First-time buyers given a push across the threshold
From £1 houses to Help to Buy, Julian Knight looks at the schemes that help people on to the housing ladder
Saturday 23 November 2013
These are heady days for would-be first-time buyers. The property price take-off first seen in the capital is now spreading across the UK. As a result, many people will be asking whether or not it is possible to ever get on the property ladder, even with the greater availability of mortgages through schemes like Help to Buy. However, there are now more options to get a place of your own – even with relatively small deposits of 5 per cent or even in one case just £1 – than there have been since the credit crunch. Here are some unusual ways you or your kids can own their own homes:
Buy a house for £1, yes £1. Sponsored by the organisation Empty Homes, the idea is to give property away in run-down areas to individuals who promise to renovate and live in them.
Stoke, Liverpool and Newcastle are just three cities which have been pioneering this initiative with striking results.
"We have found that it only takes a handful of owners to move into an area and start investing in property to change the atmosphere from being down-and-out to up-and-coming," says David Ireland OBE, the chief executive of the Empty Homes scheme.
"Many people who choose to homestead have given up any chance of owning their own home, so when releasing new property we are inundated with enquiries," Mr Ireland added.
The transaction isn't complete until the property is made fully habitable. There are loans – through local councils – available for up to £15,000 (www.emptyhomes.com).
It is easy to see why guarantor mortgages are popular with some lenders. They are able to charge a premium for a loan which is actually secured against the assets of someone – usually a parent – who is in a sound financial position.
"For first-time buyers, having a guarantor can often mean that they are able to get on the property ladder, borrow more than the bank normally would allow and their criteria is often less harsh," Charlotte Nelson from financial information service Moneyfacts.co.uk says.
One of the biggest providers of these loans is Barclays which offers its Springboard product. This, and the similar TSB Lend a Hand mortgage, involve a savings account being opened alongside the home loan which attracts interest but also acts as an asset in case of default. It is normally parents that pay into this savings account and at the end of the mortgage term – say three or five years – the money in the savings account is returned to them.
Buying with a friend or relative
An even bigger step than acting as guarantor is to buy with someone else.
Declan Curran of HomeFix Direct did just that for his first property: "Broadly speaking, it's raising the deposit that presents the obstacle for almost everyone struggling to get on the property ladder; one way of overcoming this is to combine savings with friends and family to raise the required sum together."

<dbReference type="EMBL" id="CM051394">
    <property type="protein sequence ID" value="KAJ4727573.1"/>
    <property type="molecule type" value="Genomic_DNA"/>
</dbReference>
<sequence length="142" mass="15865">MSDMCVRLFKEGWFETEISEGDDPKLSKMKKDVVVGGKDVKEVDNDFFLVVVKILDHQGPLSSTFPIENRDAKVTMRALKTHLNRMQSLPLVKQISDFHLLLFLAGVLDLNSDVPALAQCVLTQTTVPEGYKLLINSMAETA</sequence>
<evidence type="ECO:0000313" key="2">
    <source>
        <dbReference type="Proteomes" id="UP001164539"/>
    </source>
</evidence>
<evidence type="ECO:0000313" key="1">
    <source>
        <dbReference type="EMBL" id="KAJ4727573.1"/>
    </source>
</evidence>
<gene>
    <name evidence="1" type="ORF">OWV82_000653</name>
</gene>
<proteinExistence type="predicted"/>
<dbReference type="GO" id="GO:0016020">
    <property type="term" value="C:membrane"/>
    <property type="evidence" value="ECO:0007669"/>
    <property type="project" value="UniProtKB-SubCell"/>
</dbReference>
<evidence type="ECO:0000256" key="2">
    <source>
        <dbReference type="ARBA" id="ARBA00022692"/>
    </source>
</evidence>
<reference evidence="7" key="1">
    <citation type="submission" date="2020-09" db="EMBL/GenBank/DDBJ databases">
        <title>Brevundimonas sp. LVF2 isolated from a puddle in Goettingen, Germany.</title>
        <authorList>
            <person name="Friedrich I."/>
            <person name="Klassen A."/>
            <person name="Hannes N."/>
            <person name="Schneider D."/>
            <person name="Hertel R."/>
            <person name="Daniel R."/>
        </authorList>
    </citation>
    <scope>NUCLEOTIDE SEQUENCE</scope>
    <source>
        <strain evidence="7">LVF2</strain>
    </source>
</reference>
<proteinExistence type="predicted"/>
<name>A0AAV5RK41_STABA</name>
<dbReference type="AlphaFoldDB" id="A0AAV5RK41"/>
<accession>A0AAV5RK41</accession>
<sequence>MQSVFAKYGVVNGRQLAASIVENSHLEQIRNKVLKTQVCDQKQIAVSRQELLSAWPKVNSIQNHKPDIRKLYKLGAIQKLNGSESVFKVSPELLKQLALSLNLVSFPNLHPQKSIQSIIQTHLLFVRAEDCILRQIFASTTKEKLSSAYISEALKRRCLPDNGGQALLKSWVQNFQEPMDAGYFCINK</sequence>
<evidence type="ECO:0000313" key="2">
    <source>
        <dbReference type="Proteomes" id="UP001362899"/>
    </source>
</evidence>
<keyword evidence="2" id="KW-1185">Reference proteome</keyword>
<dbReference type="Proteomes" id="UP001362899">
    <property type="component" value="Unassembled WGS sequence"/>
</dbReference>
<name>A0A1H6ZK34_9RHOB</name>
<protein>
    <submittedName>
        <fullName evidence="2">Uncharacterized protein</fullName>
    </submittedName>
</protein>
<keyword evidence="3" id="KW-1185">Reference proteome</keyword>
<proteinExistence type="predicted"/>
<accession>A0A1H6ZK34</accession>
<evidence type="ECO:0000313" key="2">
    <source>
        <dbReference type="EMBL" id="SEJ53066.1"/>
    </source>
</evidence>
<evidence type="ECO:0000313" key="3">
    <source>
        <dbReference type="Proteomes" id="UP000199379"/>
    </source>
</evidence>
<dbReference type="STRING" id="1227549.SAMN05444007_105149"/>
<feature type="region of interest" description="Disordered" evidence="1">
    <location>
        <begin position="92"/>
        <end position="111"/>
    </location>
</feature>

However, lenders will want to check out everyone who is taking on the mortgage and that means multiple payslips, bank statements and credit checks. Fall down on any and the deal is kaput. And once the mortgage is secured there are other legalities to take care of. "There are issues of trust and the possibility of disputes down the line so the key is to discuss, list and draw up a legal declaration of trust covering every single possible eventuality, including how any future profits are divided," Mr Curran says.
Also called staircasing, the idea is that you use a loan to buy a proportion of a property, renting the remainder. Gradually, over time, more money is borrowed and the percentage owned increases to 100 per cent.
Housing associations are the biggest players in shared appreciation mortgages, but some companies and local authorities offer this type of property purchase.
"Shared ownership is an alternative way for buyers to reach their dream of home ownership in a more affordable way by purchasing a share and paying rent on the remainder – often the combined monthly costs are significantly lower than renting in a similar area," says Kush Rawal, of Thames Valley Housing.
However, on the flip side it can be expensive as fees are incurred every time more of the property is purchased and there is not the usual house price uplift that regular purchasers can expect.
Help to Buy
The government-backed scheme has definitely increased the availability of high loan-to-value mortgages and given a real fillip to market sentiment. However, not all is what it seems in the new Help to Buy market.
There has been no price drop, despite the Government in essence standing as partial loan guarantor. What's more, providers are still asking borrowers to jump through multiple hoops.
"Strict credit criteria can cause difficulty for many," Ms Nelson says. "However, borrowers are wise to shop around as they may find a better deal outside the scheme."
Restricted area mortgages
These are offered by small and medium-sized building societies in very localised areas.
The idea is that the lender knows the market and may even know the individual property as they can literally walk down the road to see it.
These ultra-local loans are supplied by the likes of the Cambridge, Nottingham, Market Harborough and Monmouthshire building societies and rates are competitive compared to the Help to Buy products. They can also have other advantages: "First-time buyers should look closer to home for a mortgage as many local building societies offer great 95 per cent deals but to local residents only," Ms Nelson says.
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